Messages:
    333
    How about 80/20 rule? Spend 20% of your effort to achieve 80% of your goal.

    I picked my top 3 to make changes few years ago. I reduce sugar, carb consumption by 50% and 30% respectively which isn’t that hard to do. In addition, increase my exercise by 20%. My math tells me I’ve improved my health 100%.

    Now I can’t even finish a slice of my favorite cake because it’s too sweet; the one I could eat a whole thing in one seating before. I used to love my pizza, bread, and pasta, but now I feel really bloated when I eat them and they are not as enjoyable as they used to be.

    My weight stays the same but I lose a couple of inches around the waist and feel much more energetic and younger.
    Believe me, when you switch your life to a new direction, you will find many other things to enjoy as long as you are willing to try.

    For a fun read, you may want to try “4 hour body” or “Wheat belly” even though I find their views a bit extreme.
     
    #20
  21. heycal

    heycal Hall of Fame

    Joined:
    Jan 7, 2006
    Messages:
    3,451
    I ask you again, Steve: What do you make of the many, many non-celiac sufferers who claim amazing improvements after giving up gluten, as opposed to the seemingly few (or even none!) who said it didn't help them tremendously. It's all in their heads?

    Also, have you read "Wheat Belly"? This guy makes the case that today's wheat is basically poison. You should read it, if only to see if you can rebut it.

    I cut down on various stuff too, but it sure didn't lower my enjoyement of or capacity for eating huge amounts of junky food when I allow myself to. (That trophy i have for a third place pizza eating contest 15 years ago wasn't a fluke!)

    I have read both Wheat Belly and 4 Hour Body. If the Wheat book is right, it's scary stuff. The Ferris book seems a bit far fetched in its many miracle claims. (I also wonder how he could have done reasonable trial and error experiments on all his various recommendations without spending about 3 million days on earth. The math seems suspicious.)
     
    Last edited: Mar 7, 2013
    #21
  22. maleyoyo

    maleyoyo Rookie

    Joined:
    Apr 11, 2005
    Messages:
    333
    ^^^

    At times I struggle with the portions too, but I change my approach toward eating. I focus on quality instead of quantity and you sure pay a lot more for that at first, but it does pay off in the long run. My impression is that my stomach does “shrink” over time. Every time I look at my second apple pie ala mode and think how much I have to work out to burn that off, it does put me off.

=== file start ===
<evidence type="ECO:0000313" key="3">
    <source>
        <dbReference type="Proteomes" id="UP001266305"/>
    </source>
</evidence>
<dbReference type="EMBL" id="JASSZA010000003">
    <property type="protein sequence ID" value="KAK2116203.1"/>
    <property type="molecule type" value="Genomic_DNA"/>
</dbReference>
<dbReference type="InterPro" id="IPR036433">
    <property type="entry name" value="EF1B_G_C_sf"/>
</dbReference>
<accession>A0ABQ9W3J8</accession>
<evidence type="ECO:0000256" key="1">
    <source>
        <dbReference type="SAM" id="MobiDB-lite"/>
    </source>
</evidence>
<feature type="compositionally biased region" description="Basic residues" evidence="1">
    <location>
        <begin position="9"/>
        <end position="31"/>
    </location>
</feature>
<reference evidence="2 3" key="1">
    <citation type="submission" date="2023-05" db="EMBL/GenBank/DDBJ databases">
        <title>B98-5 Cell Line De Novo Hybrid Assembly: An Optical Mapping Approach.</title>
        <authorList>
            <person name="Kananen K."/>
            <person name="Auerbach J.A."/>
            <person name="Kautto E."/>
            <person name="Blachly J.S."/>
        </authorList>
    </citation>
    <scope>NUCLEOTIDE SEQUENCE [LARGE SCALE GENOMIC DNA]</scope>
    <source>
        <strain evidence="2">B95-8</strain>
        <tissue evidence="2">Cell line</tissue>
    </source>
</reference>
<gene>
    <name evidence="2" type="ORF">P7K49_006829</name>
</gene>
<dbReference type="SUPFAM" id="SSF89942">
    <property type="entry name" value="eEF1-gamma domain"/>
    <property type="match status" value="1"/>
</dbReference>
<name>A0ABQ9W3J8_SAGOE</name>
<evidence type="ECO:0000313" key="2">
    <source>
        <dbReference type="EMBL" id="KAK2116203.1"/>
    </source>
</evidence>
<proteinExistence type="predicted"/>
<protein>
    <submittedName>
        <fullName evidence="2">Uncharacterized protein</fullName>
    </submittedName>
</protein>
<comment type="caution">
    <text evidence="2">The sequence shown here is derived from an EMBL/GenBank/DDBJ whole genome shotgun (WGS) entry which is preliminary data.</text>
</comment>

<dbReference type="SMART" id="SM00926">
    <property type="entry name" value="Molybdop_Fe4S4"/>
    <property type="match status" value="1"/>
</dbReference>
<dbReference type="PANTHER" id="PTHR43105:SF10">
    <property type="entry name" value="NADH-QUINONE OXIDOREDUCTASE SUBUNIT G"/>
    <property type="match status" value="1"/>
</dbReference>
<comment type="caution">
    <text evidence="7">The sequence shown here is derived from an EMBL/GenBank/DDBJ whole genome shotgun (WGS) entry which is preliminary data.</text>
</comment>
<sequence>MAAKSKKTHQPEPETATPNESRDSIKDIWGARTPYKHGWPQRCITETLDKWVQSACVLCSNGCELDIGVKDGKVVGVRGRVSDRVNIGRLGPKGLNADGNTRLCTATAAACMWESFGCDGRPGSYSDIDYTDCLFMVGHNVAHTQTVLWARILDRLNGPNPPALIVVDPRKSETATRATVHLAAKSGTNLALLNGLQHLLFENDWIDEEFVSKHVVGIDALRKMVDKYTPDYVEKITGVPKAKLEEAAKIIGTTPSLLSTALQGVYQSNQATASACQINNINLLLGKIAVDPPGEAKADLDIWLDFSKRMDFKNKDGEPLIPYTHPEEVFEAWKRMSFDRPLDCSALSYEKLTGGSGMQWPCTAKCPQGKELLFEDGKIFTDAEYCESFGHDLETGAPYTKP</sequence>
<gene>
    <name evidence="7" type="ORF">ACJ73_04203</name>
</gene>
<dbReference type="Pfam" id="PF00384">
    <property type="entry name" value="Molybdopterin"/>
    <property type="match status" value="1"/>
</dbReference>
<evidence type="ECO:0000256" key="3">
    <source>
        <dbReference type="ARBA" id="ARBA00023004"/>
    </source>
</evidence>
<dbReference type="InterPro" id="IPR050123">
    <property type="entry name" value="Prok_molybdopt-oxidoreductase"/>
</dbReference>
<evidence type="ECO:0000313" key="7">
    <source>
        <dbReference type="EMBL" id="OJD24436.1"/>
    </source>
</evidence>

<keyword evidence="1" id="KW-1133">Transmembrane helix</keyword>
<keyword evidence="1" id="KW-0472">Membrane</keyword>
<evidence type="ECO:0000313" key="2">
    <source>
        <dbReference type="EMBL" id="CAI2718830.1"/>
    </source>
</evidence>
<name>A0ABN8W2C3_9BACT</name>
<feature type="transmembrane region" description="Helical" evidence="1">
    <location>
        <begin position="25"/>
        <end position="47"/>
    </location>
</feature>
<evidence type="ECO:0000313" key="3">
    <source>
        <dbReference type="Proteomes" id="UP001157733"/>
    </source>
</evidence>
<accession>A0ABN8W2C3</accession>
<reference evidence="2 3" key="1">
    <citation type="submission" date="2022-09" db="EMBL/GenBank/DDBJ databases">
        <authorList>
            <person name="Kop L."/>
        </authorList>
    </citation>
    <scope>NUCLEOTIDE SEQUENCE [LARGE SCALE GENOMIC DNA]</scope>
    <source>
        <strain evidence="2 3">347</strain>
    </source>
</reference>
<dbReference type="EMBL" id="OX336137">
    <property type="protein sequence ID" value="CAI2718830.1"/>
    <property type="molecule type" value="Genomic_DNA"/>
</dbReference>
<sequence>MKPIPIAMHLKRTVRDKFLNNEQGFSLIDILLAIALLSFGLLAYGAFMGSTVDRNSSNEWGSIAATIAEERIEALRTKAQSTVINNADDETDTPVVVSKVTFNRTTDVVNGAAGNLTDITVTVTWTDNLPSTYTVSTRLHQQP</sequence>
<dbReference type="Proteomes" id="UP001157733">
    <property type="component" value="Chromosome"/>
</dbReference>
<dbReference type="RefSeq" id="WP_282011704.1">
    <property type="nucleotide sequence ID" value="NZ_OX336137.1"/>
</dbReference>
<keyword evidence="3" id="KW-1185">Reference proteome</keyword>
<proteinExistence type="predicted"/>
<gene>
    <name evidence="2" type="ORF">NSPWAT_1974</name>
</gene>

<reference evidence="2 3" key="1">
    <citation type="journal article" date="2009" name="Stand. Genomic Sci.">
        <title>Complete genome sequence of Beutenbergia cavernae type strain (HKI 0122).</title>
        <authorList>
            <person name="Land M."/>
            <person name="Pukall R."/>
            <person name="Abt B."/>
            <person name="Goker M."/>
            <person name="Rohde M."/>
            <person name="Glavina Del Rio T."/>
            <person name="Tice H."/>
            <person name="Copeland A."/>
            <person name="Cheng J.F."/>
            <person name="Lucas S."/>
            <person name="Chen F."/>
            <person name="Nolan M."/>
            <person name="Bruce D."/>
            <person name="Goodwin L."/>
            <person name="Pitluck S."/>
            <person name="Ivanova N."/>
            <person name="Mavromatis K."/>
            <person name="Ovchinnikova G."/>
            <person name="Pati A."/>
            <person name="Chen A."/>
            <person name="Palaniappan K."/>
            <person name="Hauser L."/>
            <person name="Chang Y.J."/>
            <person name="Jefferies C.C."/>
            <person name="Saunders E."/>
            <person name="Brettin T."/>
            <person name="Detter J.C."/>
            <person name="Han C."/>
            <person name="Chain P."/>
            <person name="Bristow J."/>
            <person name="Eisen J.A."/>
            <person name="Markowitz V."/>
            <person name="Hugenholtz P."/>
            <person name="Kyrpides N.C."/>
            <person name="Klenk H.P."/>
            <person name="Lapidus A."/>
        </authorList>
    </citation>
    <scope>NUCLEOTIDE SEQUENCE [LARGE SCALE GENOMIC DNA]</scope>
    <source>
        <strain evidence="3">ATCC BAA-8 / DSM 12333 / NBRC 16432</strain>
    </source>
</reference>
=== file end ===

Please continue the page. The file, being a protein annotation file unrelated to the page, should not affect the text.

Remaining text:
If you love eating, you’ve got to find other distractions to counter that. When I go on vacations, I tend to eat a lot more but I always lose weight instead of gaining. The difference makers are the quality of food and I am way more active on vacations including cruises.
     
    #22
  23. Boricua

    Boricua Hall of Fame

    Joined:
    Feb 22, 2011
    Messages:
    3,096
    There is a scientific theory that states that people with O negative blood should not eat foods with gluten.:

    I believed that no two people on the face of the earth were alike; no two people have the same fingerprints, lip prints or voice prints. No two blades of grass or snowflakes are alike. Because I felt that all people were different from one another, I did not think it was logical that they should eat the same foods. It became clear to me that since each person was housed in a special body with different strengths, weaknesses and nutritional requirements, the only way to maintain health or cure illness was to accommodate to that particular patient's specific needs.
    - Dr. James L. D'Adamo

    To some, the connection between their blood type and the diet required according to the blood type, may sound a bit far-fetched; whilst to others, it may be the most obvious link that they might or might not have thought of. Dr. D'Adamo came down to the conclusion that the kind of foods that were easily metabolized and were hence better for a person of a particular blood type weren't necessarily so for another.

    Here, however, we're about to understand the basics of the O negative blood type diet. The diet for people of both, O positive as well as O negative blood type, is the same. The history of the O blood type will make it easier for you to understand why to eat what you should eat, as the origins from where you came help you understand your path better as to where you're headed.